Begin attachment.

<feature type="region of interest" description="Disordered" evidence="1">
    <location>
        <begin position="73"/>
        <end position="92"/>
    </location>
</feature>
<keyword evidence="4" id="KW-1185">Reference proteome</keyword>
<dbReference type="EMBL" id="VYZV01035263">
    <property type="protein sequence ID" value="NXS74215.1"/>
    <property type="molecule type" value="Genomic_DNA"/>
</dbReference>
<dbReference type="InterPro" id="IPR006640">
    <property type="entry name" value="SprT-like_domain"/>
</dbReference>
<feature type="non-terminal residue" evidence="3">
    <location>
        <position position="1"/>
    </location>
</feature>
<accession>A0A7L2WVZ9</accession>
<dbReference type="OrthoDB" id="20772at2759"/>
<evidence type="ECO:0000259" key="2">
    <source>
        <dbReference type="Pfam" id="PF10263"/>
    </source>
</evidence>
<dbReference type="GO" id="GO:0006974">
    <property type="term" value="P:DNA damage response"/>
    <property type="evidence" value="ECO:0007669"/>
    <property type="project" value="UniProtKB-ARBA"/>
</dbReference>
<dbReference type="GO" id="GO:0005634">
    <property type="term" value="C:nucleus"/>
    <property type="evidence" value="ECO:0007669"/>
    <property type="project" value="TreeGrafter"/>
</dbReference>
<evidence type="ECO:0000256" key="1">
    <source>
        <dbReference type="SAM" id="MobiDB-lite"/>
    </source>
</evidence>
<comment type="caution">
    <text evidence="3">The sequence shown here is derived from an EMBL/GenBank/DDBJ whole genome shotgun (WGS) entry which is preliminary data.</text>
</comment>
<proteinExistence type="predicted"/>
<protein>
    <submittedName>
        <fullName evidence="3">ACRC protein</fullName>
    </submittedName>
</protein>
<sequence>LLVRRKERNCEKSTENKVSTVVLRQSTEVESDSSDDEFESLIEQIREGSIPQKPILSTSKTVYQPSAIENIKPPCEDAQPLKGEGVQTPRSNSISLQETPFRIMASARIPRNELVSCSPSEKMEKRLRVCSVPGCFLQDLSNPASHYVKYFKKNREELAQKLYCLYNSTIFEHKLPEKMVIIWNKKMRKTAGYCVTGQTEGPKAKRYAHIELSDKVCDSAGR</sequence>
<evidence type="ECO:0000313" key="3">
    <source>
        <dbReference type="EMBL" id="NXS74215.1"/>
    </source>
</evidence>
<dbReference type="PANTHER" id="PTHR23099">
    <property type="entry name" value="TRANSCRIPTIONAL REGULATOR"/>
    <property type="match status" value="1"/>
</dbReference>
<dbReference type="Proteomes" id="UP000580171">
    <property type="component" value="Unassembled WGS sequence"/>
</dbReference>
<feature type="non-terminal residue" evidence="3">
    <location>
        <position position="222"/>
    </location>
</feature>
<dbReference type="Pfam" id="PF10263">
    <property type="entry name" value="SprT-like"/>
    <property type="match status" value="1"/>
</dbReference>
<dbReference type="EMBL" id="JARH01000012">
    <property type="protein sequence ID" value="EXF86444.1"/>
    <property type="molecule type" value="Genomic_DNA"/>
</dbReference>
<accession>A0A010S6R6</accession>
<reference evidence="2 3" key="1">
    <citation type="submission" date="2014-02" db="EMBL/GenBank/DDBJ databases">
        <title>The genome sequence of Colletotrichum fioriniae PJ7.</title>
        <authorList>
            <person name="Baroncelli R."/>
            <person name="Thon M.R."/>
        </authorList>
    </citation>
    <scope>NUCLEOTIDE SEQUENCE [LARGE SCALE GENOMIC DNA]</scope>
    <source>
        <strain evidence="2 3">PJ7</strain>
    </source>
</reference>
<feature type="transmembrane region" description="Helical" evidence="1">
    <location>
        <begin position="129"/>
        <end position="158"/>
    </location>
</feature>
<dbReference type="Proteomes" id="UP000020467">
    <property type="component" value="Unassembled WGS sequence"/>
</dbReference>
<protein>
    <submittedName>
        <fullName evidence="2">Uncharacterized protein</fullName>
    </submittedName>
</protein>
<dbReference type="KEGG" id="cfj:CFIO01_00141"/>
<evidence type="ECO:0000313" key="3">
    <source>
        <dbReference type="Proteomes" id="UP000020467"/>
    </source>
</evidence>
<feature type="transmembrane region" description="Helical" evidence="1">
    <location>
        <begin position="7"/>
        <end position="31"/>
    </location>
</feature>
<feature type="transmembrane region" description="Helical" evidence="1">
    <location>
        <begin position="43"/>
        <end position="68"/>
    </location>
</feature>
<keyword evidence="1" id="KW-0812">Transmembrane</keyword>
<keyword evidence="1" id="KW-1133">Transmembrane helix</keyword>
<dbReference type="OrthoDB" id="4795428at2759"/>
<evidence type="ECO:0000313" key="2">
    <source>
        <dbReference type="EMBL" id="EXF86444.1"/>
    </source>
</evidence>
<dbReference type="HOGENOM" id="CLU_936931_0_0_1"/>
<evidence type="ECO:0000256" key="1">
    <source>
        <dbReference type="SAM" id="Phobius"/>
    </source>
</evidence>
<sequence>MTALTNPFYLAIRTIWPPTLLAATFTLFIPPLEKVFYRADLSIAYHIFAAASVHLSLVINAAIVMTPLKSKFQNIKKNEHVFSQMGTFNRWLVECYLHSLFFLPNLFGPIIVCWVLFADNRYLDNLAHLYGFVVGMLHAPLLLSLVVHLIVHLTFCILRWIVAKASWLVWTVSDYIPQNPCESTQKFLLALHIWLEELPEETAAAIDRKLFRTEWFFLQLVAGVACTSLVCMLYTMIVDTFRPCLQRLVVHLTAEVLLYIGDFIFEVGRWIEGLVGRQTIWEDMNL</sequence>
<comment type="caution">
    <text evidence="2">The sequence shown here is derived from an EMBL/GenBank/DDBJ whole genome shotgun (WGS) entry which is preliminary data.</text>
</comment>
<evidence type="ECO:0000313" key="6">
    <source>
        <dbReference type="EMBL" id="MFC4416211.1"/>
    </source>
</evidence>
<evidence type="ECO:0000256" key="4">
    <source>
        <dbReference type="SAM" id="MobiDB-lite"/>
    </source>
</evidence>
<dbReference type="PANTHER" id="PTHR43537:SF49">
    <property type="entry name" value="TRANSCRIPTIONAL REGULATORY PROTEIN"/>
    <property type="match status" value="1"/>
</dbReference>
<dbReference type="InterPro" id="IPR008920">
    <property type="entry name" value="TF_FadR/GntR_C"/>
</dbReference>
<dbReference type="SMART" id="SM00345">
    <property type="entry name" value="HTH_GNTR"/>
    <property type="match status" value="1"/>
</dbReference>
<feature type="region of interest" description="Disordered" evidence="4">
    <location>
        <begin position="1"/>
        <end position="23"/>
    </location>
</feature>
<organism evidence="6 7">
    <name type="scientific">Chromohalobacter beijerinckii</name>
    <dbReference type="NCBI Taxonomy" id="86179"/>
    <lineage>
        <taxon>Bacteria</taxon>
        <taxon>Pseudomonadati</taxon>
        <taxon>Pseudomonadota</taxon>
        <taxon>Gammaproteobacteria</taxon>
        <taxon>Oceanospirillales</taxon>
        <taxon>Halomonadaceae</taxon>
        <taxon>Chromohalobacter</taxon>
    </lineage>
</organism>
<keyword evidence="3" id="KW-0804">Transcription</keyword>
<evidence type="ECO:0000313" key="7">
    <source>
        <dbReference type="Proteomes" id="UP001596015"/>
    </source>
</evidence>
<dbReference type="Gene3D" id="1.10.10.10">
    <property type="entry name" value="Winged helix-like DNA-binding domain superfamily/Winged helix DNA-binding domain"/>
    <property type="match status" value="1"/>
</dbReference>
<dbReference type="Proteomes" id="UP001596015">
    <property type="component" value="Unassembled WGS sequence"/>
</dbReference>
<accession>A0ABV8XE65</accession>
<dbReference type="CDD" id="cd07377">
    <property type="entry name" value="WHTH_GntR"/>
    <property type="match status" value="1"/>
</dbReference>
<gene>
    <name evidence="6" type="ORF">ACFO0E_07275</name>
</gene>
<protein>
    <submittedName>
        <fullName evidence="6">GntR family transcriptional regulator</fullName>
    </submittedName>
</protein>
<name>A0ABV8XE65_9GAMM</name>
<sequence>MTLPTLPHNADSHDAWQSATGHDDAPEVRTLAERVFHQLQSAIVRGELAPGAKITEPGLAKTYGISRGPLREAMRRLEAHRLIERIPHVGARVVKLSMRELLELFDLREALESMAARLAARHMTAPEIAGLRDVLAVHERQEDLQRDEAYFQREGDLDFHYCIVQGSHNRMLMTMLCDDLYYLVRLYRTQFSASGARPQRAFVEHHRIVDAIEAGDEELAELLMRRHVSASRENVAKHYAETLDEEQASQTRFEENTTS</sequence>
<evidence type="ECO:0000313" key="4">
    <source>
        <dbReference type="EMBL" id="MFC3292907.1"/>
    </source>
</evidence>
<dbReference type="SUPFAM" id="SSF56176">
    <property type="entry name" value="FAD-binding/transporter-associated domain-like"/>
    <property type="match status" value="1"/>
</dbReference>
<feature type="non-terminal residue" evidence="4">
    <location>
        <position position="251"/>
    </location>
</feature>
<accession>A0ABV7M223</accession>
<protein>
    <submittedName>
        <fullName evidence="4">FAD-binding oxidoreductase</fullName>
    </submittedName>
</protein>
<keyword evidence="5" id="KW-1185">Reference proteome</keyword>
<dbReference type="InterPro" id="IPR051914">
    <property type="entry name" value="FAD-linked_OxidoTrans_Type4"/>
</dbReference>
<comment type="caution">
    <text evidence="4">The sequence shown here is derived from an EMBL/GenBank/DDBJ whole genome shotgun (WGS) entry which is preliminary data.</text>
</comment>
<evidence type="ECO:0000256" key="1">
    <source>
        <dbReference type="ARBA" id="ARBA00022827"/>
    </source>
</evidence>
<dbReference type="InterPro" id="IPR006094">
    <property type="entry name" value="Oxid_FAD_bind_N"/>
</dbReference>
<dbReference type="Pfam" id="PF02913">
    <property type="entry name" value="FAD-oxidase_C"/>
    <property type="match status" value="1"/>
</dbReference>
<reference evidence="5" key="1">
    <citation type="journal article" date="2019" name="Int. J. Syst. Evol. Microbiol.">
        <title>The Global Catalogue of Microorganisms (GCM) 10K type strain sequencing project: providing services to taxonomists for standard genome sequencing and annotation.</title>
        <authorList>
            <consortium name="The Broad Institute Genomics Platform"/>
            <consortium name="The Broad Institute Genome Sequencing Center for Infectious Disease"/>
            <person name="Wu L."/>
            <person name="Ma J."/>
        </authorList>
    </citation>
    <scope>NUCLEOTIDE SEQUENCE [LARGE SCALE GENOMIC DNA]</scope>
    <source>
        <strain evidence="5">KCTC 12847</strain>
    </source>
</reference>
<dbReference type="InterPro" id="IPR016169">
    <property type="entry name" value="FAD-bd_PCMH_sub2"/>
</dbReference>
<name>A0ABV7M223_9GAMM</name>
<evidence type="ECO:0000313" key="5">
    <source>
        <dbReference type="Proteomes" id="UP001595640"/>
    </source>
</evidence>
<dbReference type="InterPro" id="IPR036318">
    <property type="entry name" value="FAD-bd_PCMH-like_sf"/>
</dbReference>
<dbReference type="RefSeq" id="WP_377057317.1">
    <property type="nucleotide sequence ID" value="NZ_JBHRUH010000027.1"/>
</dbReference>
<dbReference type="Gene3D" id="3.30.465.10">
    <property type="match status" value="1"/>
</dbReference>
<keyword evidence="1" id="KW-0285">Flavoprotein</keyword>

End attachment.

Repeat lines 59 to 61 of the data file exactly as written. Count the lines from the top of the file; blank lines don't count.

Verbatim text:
    <property type="match status" value="1"/>
</dbReference>
<dbReference type="Proteomes" id="UP000580171">